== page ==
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Do you find creepy crawlies fascinating? Or maybe a bit scary? Insects can be many things, and they are many! From a photographer’s perspective, they offer countless opportunities to learn about photography, your gear, and the critters themselves. In this article, I hope to share some of my love of these critters and some insect photography tips to inspire you to enjoy this buzzing, chirping, stridulating treasure trove.
Insects are the most diverse and numerous animals on the planet. While this may not seem like the most wonderful fact in the world to everyone, it’s a boon for people who like photographing insects.
As I’ll try to demonstrate, it’s not only incorrigible insect chasers who can benefit from this abundance. Anyone who enjoys or wants to learn macro photography, who is looking for inspiration in nature, or who likes to tell a story with their photography is in luck.
Anyone can photograph insects. Not only are they easy subjects to find, they are also amazingly diverse in appearance, behavior, and habitat. You never have to go far to find something interesting to photograph.
Insects offer a great opportunity for different kinds of photography, from scientific documentation to abstract art. So if you’re ever running out of photography ideas, insects are a great way to get back into it.
Photographing them can reveal whole new worlds: you might find unexpected beauty in a grasshopper’s patterns and new perspectives in an ant colony’s activities.
On top of being a very varied group of animals, insects also have a lot of variety in their individual lives. Fluffy, colorful caterpillars turn into stunning butterflies; chubby grubs turn into formidable beetles; alien underwater nymphs turn into whirring dragonflies.
The possibilities for the eager photographer are virtually endless. So are you ready to try it out? All you need is your camera, some time, and a big bucket of patience.
I’m going to focus specifically on how to photograph insects. There are a lot of great articles about macro photography in general and other relevant aspects of photography, like natural lighting vs. flash photography, good settings to know about for macro, and nature photography.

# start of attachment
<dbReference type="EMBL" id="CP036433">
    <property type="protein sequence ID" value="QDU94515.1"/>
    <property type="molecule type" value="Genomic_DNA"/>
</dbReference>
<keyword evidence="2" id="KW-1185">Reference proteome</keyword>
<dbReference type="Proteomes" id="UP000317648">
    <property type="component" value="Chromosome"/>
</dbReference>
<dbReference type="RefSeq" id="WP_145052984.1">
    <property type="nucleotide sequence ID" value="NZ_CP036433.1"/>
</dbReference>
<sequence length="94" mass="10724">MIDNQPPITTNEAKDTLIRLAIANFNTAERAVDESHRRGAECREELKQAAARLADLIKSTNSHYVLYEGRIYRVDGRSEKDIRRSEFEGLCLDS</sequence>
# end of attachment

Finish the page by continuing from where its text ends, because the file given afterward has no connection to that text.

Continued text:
The first step is to find the insects. If you’re happy with just any insect, this is very easy. You just need to go outdoors and wait for a while – some insects will even come to you!
It’s a good idea to spend some time thinking about when and where you want to take photographs. Both location and timing will affect not only the quality of light, but also the kinds of insects you’re likely to find, and their activity levels.
In terms of timing, a good general rule is to aim for a time when it’s cool and the sun isn’t out since the cold will make insects slow. This can be early in the morning or around sunset, in spring or fall, or on an overcast day.
The light conditions may not be optimal at this time, but this is when you want to be out shooting if you don’t want your subject to fly off or run away immediately. Of course, only photographing insects when it’s cold outside means you’ll miss out on normal parts of their life, like flight, mating, feeding, and pollination.
The location depends a lot on what you want to photograph. You can find a lot of different insects in a garden, field, or forest, but if you’re hoping for something specific you’ll need to learn about that insect and its behavior.
Remember to also think about the background and how it will look in the picture!
If you’re really eager about photographing insects, there are many methods you can experiment with.
For instance, the easiest way to photograph nocturnal insects like moths is to set up a light outdoors, next to a white or light-gray wall or sheet. Turn on the light in the evening before you go to bed, and wake up around 2 or 3 am to see all the fun creatures that have appeared. Remember not to do this too often so you don’t disturb them too much.
You can also catch insects with a net, put them in a glass jar and photograph them there, or even put them in the fridge for a little while to slow them down. I only recommend doing this if you know what you’re doing and you feel it’s worth it.
The insects would probably rather be somewhere else than your fridge. Remember to release them afterward!
Since insects are generally small, it’s helpful to have a good macro lens or something comparable. But you can also make a great start without any special equipment. Some insects are pretty big and insect photos don’t always have to be close-ups!
So you’ve chosen the time and location, found your subject, and you have everything you need; all that’s left is to actually make the photo.
No matter what kind of photo you want – a portrait, an action photo, something abstract – there are a few things you should know about insects before photographing them.
Insects’ behavior and senses are as variable as the insects themselves. Some of them may notice you way before you see them and flee. Some may not notice that you exist, Others may become aggressive if you behave a certain way.
Some insects see much more and more accurately than we do, while some barely see at all. Some smell with their antennae and some of them have ears on their knees.
They are as alien to us as we are to them, which is why you need a lot of patience, some knowledge of what you’re photographing, and an open mind.
It depends on what kind of photo you want, of course, but a few things that are usually good to keep in mind are:
Insect photography is such a broad topic that I had to leave many things out of this article, but I hope this basic introduction was able to provide you with some tips.
What do you think about insects? Have you ever photographed them? Feel free to share your best or most interesting insect photos as well as your tips in the comments below.
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